Physical Therapy After a Stroke
Physical therapy can help stroke patients recover from loss of motor control, paralysis, or muscle spasms. The brain damage caused by strokes makes daily tasks such as sitting, standing, and walking difficult. The brain can recover through stroke rehab and find new ways to perform ordinary tasks. To do so takes hard work, time, and discipline to reap the benefits of rehabilitation.
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What happens during a stroke?
A stroke is different depending on which of the 2 types of stroke it is.
An Ischemic stroke is caused by a lack of blood flow. It is the result of one of 3 conditions:
Clogged blood vessels from a locally formed blood clot.
Any blockage in a blood vessel, including an air bubble or fat.
- Systemic Hypoperfusion
A cutoff of blood supply, usually caused by fainting or shock
A hemorrhagic stroke occurs due to internal bleeding in or near the brain.
- An intracranial hemorrhage is the pooling of blood in the cranium. The cranium is the top, rounded part of your skull.
- A cerebral hemorrhage is bleeding in the brain tissue itself.
What gets damaged during a stroke?
Strokes can affect any part of the brain. The language, motor skills, and muscular response areas are the most often and deeply damaged ones.
- Bleeding causes the body to react to try to stop damage. Brain tissue and blood vessels break down due to the release of metalloproteases, which break down the elements of connective tissue.
- Due to blood loss, oxygen and glucose levels decrease. Processes that require energy from oxygen and glucose fail, causing brain cells to die.
- Hematomas, or swellings of clotted blood, cause compression of living and damaged tissue. The pressure can cause blood flow to vital areas to slow or stop, cutting off energy supply.
What are the effects of a stroke?
Movement & Coordination Problems
The post-stroke brain forgets how to balance. Balance is important for nearly all movements necessary for survival. Simple, instinctual tasks such as weight shifts and movement compensation methods have to be relearned by stroke victims.
Your brain requires blood flow and nutrition just like the rest of your body. When it has to work extra hard to compensate for functions it can no longer perform, it also needs more rest to recover. Stroke survivors will feel more tired than they have before on a regular basis.
Misfiring brain signals cause irregular muscle movements called spasms. Damaged brain tissue sends signals to muscles without a stimulus. Involuntary movements occur without warning.
Stroke victims sometimes experience a loss of the sense of touch. Numbness is not uncommon and can lead to immobility. Miscommunications between muscles and the brain will cause parts of the body to become paralyzed.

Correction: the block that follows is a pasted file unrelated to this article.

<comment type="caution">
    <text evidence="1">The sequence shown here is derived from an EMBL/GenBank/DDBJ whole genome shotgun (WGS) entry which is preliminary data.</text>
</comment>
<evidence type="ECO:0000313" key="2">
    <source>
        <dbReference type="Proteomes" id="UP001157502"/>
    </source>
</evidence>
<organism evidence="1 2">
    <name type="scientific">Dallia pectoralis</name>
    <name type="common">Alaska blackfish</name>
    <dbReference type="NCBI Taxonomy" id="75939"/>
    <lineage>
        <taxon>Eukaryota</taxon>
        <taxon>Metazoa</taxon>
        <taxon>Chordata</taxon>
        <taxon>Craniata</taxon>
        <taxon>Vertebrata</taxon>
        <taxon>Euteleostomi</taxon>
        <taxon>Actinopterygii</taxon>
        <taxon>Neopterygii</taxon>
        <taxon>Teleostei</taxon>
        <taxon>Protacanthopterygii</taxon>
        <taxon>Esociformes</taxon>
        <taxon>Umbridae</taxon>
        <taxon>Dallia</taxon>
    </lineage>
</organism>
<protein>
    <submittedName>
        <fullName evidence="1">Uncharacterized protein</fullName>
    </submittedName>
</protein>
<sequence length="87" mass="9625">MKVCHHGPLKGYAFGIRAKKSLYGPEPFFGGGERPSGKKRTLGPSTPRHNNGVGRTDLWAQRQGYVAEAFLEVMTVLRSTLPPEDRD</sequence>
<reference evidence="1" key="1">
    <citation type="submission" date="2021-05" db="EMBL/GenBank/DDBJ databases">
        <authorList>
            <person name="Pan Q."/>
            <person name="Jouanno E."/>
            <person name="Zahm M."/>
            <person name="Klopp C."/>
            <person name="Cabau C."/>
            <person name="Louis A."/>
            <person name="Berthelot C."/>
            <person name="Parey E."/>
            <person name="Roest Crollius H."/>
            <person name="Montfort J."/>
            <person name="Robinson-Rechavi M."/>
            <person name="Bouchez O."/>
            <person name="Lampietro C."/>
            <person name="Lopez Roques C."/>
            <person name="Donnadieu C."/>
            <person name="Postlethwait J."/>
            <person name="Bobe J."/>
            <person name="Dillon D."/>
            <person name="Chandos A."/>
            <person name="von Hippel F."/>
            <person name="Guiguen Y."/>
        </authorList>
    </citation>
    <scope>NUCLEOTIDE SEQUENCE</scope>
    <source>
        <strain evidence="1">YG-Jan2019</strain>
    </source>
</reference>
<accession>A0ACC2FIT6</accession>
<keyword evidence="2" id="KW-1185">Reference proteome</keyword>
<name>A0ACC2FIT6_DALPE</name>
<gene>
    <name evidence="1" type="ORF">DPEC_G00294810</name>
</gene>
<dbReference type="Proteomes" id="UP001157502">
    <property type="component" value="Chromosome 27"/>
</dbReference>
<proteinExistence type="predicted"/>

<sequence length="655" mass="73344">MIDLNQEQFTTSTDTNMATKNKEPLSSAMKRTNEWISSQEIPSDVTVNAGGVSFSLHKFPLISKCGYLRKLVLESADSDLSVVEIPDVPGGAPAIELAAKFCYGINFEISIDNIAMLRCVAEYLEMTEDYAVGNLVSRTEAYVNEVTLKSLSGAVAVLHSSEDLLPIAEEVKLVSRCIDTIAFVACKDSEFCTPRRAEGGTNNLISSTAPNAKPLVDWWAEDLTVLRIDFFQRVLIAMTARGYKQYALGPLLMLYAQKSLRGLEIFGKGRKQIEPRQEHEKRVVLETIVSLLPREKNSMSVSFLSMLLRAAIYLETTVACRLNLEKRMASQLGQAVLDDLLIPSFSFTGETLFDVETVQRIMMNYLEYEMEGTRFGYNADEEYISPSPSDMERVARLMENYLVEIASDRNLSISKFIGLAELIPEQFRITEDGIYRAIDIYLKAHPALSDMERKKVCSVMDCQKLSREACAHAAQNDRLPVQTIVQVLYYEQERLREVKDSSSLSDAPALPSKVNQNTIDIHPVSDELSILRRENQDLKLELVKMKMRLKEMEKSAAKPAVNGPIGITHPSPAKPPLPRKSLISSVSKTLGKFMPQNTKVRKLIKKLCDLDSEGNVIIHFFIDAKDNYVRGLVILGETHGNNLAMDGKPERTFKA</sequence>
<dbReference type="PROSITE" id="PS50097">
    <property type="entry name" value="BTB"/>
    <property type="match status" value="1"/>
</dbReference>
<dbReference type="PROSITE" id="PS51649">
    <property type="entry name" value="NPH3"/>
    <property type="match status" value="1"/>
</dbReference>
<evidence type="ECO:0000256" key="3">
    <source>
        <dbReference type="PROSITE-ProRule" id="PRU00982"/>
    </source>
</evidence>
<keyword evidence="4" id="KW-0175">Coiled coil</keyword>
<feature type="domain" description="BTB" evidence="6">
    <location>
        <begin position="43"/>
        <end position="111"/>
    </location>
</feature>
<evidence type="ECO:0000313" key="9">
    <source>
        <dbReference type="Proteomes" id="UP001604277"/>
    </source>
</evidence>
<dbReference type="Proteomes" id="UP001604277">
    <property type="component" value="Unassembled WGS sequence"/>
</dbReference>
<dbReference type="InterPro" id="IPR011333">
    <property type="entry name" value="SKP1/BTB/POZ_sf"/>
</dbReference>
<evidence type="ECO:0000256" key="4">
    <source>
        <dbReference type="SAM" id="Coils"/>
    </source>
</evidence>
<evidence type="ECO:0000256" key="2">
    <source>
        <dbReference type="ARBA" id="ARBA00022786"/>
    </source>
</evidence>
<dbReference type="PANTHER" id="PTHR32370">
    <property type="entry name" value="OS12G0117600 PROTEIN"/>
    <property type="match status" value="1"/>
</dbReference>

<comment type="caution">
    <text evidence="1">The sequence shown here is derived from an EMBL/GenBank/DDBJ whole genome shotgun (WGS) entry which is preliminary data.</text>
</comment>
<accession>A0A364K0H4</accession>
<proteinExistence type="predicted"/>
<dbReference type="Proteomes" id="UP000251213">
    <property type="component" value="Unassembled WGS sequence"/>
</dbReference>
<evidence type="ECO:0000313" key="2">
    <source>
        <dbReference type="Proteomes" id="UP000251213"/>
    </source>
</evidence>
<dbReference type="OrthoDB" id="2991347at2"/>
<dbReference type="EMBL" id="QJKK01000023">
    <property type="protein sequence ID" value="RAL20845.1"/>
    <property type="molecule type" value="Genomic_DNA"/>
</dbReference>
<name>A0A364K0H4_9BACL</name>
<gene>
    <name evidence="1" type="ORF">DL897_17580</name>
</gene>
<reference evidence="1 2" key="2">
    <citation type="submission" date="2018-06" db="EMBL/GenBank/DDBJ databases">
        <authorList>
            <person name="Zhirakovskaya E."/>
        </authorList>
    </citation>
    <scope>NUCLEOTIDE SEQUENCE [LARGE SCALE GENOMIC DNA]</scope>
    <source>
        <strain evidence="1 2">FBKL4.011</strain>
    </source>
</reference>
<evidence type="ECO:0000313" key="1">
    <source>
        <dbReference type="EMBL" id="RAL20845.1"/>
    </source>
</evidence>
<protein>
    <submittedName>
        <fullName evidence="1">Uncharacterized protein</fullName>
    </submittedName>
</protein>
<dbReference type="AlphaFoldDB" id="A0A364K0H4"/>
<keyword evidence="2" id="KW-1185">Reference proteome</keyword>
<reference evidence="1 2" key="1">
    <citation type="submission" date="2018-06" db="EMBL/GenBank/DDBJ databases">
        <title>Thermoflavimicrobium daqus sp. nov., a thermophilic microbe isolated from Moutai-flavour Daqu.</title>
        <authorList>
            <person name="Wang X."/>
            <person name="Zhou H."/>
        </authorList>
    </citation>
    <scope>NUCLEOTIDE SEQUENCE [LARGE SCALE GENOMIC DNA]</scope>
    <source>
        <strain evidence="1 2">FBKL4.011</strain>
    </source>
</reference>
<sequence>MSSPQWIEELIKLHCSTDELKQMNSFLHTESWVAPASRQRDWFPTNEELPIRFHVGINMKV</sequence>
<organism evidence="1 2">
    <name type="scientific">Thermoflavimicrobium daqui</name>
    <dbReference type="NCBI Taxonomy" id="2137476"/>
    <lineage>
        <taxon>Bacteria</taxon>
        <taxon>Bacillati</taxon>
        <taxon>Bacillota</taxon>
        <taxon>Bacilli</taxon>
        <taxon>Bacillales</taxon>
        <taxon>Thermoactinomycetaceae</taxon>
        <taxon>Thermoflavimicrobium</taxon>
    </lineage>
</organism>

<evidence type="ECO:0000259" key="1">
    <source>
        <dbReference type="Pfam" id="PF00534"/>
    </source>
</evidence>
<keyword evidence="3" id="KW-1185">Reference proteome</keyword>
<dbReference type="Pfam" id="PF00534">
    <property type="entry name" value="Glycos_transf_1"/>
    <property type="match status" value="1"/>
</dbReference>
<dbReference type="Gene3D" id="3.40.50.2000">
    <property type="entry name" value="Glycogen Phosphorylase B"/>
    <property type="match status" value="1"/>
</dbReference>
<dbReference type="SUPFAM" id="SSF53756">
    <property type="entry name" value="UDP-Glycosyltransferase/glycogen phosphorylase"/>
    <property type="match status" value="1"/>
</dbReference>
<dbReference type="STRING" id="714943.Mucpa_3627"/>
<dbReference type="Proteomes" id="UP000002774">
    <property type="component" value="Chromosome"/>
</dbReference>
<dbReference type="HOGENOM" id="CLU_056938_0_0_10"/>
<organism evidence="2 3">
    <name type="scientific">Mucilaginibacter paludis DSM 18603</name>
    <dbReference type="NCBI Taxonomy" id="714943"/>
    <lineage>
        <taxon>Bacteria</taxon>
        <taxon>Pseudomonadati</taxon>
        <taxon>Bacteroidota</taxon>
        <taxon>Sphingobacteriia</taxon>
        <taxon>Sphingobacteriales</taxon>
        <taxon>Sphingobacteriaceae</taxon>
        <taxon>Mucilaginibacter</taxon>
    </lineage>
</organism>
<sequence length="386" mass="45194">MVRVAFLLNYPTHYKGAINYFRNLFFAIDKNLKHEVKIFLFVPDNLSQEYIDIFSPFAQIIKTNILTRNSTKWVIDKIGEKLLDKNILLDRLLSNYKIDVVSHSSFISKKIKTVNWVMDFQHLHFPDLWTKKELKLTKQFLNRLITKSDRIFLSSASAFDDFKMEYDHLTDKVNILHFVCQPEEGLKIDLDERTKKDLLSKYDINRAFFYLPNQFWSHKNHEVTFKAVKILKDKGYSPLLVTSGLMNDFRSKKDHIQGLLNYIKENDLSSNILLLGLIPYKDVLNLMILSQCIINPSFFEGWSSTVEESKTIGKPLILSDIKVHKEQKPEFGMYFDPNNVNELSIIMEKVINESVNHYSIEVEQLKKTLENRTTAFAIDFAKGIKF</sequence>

Can I physically recover from a stroke?
Yes. With physical therapy and at-home rehabilitation, you can teach your body to learn new ways to move and react.
10% of stroke patients recover completely on their own. Another 25% recover with minimal damage.
Almost half of all stroke survivors need therapy or special care. If you fall into the 40% of victims that need therapy, you’ll also need a strong support system. You must be ready for a long road of hard work.
How do I begin recovery?
Stroke rehab should begin as early as possible with physical therapy. Immediately after a serious stroke, seek professional help to learn what exercises you need to perform.
Enlist the help of family and friends. Stay disciplined. The results you achieve can be reversed by neglect or underuse.
Supplement your professional rehabilitation with at-home care. If you can, have someone supervise while you exercise.
Exercises That Help During Stroke Rehabilitation
Perform these while lying down
Perform these while sitting
- Straighten arms and extend shoulders 180 degrees
- Flex elbow, hip, and knee joints by extending corresponding muscles
- Reach both hands from the floor to the ceiling while comfortably twisting your torso
- Push yourself up from a sideways laying position (horizontal torso, vertical legs) to strengthen balance during elongated movements
- Stand and support your weight with a counter or bar. Shift your weight from side to side as if walking.
- Rise from a seated position with your arms outstretched.
- Lean toward a wall and support yourself with your hands. Slowly release support from your hands and force your ankles to compensate.
How long will stroke rehabilitation take?
It will take at least a few years of disciplined exercise to see permanent results. Full recovery takes many years, but you can regain most of the motor skills you may have lost due to stroke.
How can I prevent another stroke?
Frequent doctor visits, exercise, and a healthy diet help prevent the diseases that can lead to stroke. Some habits and conditions that may induce stroke include:
- Sedentary Living
- High Blood Pressure
- Heart Disease
Watch your health closely. Pay attention to your symptoms if you feel chronic headaches, dizziness, or loss of motor or speech control. It could be a sign of an oncoming stroke or disease that may cause a stroke later on. If you experience a stroke, make sure someone is available to help you find treatment immediately.